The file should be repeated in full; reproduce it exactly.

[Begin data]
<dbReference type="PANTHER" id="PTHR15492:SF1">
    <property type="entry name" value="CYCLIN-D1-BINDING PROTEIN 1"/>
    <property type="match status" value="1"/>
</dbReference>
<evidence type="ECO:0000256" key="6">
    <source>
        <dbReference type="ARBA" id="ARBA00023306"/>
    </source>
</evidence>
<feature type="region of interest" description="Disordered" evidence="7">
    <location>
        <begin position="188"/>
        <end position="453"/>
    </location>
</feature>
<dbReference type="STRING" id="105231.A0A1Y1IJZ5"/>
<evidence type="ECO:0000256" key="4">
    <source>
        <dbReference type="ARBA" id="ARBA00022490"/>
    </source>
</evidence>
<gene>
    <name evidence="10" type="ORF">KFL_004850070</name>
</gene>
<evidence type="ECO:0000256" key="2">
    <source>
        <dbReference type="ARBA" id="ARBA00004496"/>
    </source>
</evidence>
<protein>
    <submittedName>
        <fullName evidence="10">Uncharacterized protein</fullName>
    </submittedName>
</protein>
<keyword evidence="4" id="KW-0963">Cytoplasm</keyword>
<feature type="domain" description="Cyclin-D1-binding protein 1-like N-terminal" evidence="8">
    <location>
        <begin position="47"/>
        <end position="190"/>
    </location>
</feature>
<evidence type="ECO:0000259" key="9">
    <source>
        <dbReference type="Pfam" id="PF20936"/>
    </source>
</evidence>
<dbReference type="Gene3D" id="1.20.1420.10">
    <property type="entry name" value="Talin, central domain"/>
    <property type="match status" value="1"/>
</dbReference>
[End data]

<dbReference type="PANTHER" id="PTHR15492:SF1">
    <property type="entry name" value="CYCLIN-D1-BINDING PROTEIN 1"/>
    <property type="match status" value="1"/>
</dbReference>
<evidence type="ECO:0000256" key="6">
    <source>
        <dbReference type="ARBA" id="ARBA00023306"/>
    </source>
</evidence>
<feature type="region of interest" description="Disordered" evidence="7">
    <location>
        <begin position="188"/>
        <end position="453"/>
    </location>
</feature>
<dbReference type="STRING" id="105231.A0A1Y1IJZ5"/>
<evidence type="ECO:0000256" key="4">
    <source>
        <dbReference type="ARBA" id="ARBA00022490"/>
    </source>
</evidence>
<gene>
    <name evidence="10" type="ORF">KFL_004850070</name>
</gene>
<evidence type="ECO:0000256" key="2">
    <source>
        <dbReference type="ARBA" id="ARBA00004496"/>
    </source>
</evidence>
<protein>
    <submittedName>
        <fullName evidence="10">Uncharacterized protein</fullName>
    </submittedName>
</protein>
<keyword evidence="4" id="KW-0963">Cytoplasm</keyword>
<feature type="domain" description="Cyclin-D1-binding protein 1-like N-terminal" evidence="8">
    <location>
        <begin position="47"/>
        <end position="190"/>
    </location>
</feature>
<evidence type="ECO:0000259" key="9">
    <source>
        <dbReference type="Pfam" id="PF20936"/>
    </source>
</evidence>
<dbReference type="Gene3D" id="1.20.1420.10">
    <property type="entry name" value="Talin, central domain"/>
    <property type="match status" value="1"/>
</dbReference>